I never think about God or my own mortality – really?

I had dinner with a colleague this evening.  It felt a little awkward because this colleague happened to be female and we both happened to come down to the hotel restaurant at the very same time.  So, we weren’t going to eat separately therefore we went ahead and sat down together – all that was open was a 2 person table, so no one else could really join us, even if someone else came down.  I was definitely concerned about how this would appear, because we are both married, but it would’ve been really awkward if we’d decided to sit separately.  None the less, I was hoping the conversation could be an opportunity to discuss meaningful things with her, since I only knew her at work.

During the conversation, she mentioned that she didn’t drink (alcohol) and I also said that I really don’t drink either.  About the most I ever drink is a glass of wine at Christmas or Thanksgiving.  She asked why and I told her that interestingly enough, I used to drink heavily and often, but ever since I became a Christian, I really no longer have a desire to drink.  She just kind of let that slide with no comment about the Christian part.  As we went on through the dinner, I mentioned to her that I’d almost extended my trip with a visit to a place near where she lives to attend a conference.  She asked what kind of conference and I told her it was a Christian apologetics conference.  Again, she let that slide – I was pretty sure she didn’t know what Christian apologetics was, so I figured she just must not want to talk about spiritual things, since she didn’t ask about it.  So, we continued to talk about other things and finally, during a lull in the conversation, I asked her “if you don’t mind me asking, do you have any kind of religious background or affiliation?”  I assured her she didn’t have to answer if she didn’t want to…  She said, not really.  She talked about how her son goes to a Christian school, how they teach good morals and values there and how sometimes they have Chapel and the parents are expected to attend with their child, so she has gone and found the sermons somewhat interesting.  But overall, she said she really doesn’t ever even think about it.  I asked her, “Well, do you believe in God?”  She said she really didn’t know and that she just never thinks about it – in fact, never really even has the time to think about it.  She recounted all the things she was busy with in her life and said with all of that, the only “down time” she has normally is spent on Saturday night catching a little TV…  I (nicely) pressed a little harder, “Do you ever think about what’s going to happen when you die or where all this [the world, universe, etc] came from?”  Again she repeated that, no, she never really thinks about God or her own mortality.  I did end up explaining to her what Christian apologetics is, but then I just let the spiritual part of the conversation fizzle out because it really wasn’t moving along easily.  I could’ve pressed harder, but being that she was a work colleague, I hoped that I’d put a pebble in her shoe about this topic.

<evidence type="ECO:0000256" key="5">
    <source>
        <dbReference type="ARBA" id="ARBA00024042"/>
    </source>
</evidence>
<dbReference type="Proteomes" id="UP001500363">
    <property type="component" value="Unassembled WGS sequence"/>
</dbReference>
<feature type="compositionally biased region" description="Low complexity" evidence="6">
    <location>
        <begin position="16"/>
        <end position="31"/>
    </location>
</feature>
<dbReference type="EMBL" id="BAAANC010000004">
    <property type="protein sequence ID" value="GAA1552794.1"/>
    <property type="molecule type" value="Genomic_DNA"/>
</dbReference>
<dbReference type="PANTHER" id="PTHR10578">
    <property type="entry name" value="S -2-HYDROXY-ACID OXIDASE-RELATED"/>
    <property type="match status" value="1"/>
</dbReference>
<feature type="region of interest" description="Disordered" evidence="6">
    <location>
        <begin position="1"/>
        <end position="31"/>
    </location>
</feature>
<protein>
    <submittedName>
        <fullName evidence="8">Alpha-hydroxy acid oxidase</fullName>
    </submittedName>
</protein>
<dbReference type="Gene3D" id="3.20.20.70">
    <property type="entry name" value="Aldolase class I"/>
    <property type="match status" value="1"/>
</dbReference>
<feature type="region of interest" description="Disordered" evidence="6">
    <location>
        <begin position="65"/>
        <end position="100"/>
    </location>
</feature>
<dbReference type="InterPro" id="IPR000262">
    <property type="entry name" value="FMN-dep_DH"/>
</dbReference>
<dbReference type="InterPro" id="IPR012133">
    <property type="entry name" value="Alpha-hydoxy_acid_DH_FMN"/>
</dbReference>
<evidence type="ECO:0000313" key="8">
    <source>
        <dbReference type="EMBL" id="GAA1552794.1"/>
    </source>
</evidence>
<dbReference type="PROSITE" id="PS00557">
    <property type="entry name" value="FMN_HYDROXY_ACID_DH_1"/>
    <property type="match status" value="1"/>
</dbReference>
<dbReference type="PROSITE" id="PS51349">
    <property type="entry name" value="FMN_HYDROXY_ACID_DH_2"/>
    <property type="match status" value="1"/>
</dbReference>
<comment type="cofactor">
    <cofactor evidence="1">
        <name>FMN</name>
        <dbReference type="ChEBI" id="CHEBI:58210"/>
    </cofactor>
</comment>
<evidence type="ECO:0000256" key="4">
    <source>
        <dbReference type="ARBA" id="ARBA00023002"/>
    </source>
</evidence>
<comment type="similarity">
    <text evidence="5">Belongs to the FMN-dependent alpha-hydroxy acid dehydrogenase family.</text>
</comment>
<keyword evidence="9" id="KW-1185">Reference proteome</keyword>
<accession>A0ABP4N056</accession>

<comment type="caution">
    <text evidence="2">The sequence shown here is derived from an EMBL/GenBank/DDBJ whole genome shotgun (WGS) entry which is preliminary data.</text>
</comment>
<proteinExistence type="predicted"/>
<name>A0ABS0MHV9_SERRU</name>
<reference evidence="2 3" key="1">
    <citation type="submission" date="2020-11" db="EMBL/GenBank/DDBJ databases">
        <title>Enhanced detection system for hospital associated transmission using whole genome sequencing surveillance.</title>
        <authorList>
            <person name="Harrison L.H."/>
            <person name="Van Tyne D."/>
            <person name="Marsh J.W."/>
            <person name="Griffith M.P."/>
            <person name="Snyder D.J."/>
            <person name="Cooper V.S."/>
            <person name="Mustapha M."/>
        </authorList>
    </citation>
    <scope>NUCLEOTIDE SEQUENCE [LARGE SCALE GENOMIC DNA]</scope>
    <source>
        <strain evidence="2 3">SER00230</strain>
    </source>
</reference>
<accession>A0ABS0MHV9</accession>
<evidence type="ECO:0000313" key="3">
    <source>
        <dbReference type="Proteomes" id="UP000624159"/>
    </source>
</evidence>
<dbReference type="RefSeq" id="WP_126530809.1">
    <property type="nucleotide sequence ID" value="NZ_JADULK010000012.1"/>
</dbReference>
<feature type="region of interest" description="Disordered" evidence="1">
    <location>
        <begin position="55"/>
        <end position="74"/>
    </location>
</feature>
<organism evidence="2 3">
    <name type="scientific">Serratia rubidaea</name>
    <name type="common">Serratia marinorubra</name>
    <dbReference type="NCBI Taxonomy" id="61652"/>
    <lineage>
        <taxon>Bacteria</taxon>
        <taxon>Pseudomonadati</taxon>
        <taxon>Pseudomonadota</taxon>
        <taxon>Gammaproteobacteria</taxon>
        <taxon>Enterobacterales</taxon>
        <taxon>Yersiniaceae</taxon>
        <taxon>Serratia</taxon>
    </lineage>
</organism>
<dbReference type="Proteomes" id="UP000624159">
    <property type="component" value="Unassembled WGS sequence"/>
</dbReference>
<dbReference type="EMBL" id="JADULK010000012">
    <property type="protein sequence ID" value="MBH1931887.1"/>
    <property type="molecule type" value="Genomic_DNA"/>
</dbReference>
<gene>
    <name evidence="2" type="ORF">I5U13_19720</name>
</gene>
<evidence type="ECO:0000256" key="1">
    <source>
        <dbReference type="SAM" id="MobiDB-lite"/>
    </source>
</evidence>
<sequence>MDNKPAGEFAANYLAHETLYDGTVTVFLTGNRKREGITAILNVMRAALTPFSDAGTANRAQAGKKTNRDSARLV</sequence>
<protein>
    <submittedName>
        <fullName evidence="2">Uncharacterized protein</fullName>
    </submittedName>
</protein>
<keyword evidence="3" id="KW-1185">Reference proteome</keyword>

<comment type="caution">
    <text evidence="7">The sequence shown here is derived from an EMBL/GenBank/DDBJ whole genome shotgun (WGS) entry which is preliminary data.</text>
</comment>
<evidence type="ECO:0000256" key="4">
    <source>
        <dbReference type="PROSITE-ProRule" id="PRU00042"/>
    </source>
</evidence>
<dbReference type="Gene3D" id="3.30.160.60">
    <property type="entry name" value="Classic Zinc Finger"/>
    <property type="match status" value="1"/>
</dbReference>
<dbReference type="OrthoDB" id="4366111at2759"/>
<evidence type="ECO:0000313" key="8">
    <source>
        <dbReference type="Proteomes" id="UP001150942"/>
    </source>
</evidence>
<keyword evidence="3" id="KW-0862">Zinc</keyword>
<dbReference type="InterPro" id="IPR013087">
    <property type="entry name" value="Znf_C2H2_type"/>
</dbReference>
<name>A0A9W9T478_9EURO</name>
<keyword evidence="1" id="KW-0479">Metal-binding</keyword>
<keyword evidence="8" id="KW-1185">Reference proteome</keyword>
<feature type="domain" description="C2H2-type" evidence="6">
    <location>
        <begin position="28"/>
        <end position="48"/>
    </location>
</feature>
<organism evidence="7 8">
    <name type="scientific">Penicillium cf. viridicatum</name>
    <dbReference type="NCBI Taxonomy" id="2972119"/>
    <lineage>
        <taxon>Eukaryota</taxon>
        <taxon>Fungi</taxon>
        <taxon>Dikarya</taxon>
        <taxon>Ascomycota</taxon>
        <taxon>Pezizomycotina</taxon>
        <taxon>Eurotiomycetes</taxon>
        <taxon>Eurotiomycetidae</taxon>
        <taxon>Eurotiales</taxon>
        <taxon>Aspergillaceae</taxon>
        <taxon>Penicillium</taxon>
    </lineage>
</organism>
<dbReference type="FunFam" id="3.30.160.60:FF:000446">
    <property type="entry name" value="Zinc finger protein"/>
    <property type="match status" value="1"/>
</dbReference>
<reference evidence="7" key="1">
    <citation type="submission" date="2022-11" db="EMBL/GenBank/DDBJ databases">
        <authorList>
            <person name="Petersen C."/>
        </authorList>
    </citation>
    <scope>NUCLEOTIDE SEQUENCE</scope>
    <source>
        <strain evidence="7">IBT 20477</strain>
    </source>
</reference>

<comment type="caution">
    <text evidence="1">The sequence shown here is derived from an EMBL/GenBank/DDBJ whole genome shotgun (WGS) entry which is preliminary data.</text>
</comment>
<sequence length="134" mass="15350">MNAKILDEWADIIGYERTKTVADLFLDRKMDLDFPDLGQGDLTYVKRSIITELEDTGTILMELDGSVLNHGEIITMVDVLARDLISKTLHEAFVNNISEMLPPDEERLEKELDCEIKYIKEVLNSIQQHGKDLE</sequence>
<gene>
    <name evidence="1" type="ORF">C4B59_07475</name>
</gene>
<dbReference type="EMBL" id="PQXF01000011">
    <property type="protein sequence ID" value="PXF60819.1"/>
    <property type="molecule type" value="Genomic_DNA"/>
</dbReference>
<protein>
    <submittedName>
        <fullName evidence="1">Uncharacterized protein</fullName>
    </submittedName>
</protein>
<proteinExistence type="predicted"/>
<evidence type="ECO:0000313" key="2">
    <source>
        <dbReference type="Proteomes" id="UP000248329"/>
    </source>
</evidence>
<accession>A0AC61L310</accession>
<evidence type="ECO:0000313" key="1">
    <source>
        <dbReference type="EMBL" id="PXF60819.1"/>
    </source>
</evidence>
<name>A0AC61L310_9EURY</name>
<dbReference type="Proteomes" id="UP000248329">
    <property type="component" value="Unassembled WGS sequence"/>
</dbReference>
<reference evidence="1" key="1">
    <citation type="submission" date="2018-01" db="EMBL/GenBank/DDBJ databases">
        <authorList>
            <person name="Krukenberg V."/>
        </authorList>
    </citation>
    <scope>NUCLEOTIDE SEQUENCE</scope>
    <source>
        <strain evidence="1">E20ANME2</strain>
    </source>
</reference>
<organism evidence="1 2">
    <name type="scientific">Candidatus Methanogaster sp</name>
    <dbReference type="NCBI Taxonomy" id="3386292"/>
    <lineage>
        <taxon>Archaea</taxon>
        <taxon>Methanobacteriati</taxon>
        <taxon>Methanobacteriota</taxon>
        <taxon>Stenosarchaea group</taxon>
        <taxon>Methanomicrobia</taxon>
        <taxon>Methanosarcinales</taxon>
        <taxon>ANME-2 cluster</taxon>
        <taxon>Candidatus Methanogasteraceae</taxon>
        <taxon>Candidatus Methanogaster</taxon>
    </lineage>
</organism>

I really find it hard to understand how a person could not really have thought about any of these topics – their own death, the existence of God, why we (and the universe) are here.  We are all literally one heartbeat away from entering eternity and facing a Holy God to give an account of ourselves (Rom 14:12).  I hope that I’ll have the opportunity to talk to her about this again at some point, but that may have been the last time it’ll come up.  I did say at the end of our conversation that I hope that she would someday have the time to start to think about these important issues.  I hope and pray that God will use the little bit I said the get her thinking that she won’t be here forever, and that in the same way she prepares for her retirement or an upcoming vacation, she should also be preparing to enter through the door of death into the final “retirement”.  Just like one who has not prepared for their retirement from work, receives negative consequences, so those who don’t prepare for death will be unpleasantly surprised when it happens.

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